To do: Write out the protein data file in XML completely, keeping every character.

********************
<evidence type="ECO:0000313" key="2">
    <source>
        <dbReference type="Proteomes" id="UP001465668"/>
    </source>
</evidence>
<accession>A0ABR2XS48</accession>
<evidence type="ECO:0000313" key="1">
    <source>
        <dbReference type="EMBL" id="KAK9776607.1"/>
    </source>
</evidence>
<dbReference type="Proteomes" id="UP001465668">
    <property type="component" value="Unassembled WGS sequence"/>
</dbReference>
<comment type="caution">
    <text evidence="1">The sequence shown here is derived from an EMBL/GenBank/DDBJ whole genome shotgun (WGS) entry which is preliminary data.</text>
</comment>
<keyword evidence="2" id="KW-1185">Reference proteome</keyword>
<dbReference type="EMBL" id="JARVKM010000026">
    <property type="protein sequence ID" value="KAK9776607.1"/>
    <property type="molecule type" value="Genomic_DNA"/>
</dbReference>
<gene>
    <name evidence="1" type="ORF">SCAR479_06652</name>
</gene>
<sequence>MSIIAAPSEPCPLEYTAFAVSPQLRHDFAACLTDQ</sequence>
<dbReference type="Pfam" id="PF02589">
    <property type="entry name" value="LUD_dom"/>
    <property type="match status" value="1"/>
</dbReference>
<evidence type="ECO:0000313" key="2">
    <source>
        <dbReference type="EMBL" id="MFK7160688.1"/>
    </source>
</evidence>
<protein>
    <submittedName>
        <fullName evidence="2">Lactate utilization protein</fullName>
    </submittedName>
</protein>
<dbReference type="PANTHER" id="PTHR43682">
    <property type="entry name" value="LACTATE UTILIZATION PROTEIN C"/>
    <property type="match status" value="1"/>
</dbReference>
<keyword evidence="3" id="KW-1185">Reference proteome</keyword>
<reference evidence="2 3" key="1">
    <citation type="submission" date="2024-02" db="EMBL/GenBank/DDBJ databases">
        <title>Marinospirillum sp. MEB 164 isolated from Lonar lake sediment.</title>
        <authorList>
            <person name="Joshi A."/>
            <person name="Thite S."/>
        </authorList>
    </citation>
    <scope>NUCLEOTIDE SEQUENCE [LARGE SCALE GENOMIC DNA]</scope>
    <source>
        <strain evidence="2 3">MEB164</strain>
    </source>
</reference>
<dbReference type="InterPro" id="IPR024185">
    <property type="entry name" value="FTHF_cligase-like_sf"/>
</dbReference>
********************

<evidence type="ECO:0000313" key="2">
    <source>
        <dbReference type="Proteomes" id="UP001465668"/>
    </source>
</evidence>
<accession>A0ABR2XS48</accession>
<evidence type="ECO:0000313" key="1">
    <source>
        <dbReference type="EMBL" id="KAK9776607.1"/>
    </source>
</evidence>
<dbReference type="Proteomes" id="UP001465668">
    <property type="component" value="Unassembled WGS sequence"/>
</dbReference>
<comment type="caution">
    <text evidence="1">The sequence shown here is derived from an EMBL/GenBank/DDBJ whole genome shotgun (WGS) entry which is preliminary data.</text>
</comment>
<keyword evidence="2" id="KW-1185">Reference proteome</keyword>
<dbReference type="EMBL" id="JARVKM010000026">
    <property type="protein sequence ID" value="KAK9776607.1"/>
    <property type="molecule type" value="Genomic_DNA"/>
</dbReference>
<gene>
    <name evidence="1" type="ORF">SCAR479_06652</name>
</gene>
<sequence>MSIIAAPSEPCPLEYTAFAVSPQLRHDFAACLTDQ</sequence>
<dbReference type="Pfam" id="PF02589">
    <property type="entry name" value="LUD_dom"/>
    <property type="match status" value="1"/>
</dbReference>
<evidence type="ECO:0000313" key="2">
    <source>
        <dbReference type="EMBL" id="MFK7160688.1"/>
    </source>
</evidence>
<protein>
    <submittedName>
        <fullName evidence="2">Lactate utilization protein</fullName>
    </submittedName>
</protein>
<dbReference type="PANTHER" id="PTHR43682">
    <property type="entry name" value="LACTATE UTILIZATION PROTEIN C"/>
    <property type="match status" value="1"/>
</dbReference>
<keyword evidence="3" id="KW-1185">Reference proteome</keyword>
<reference evidence="2 3" key="1">
    <citation type="submission" date="2024-02" db="EMBL/GenBank/DDBJ databases">
        <title>Marinospirillum sp. MEB 164 isolated from Lonar lake sediment.</title>
        <authorList>
            <person name="Joshi A."/>
            <person name="Thite S."/>
        </authorList>
    </citation>
    <scope>NUCLEOTIDE SEQUENCE [LARGE SCALE GENOMIC DNA]</scope>
    <source>
        <strain evidence="2 3">MEB164</strain>
    </source>
</reference>
<dbReference type="InterPro" id="IPR024185">
    <property type="entry name" value="FTHF_cligase-like_sf"/>
</dbReference>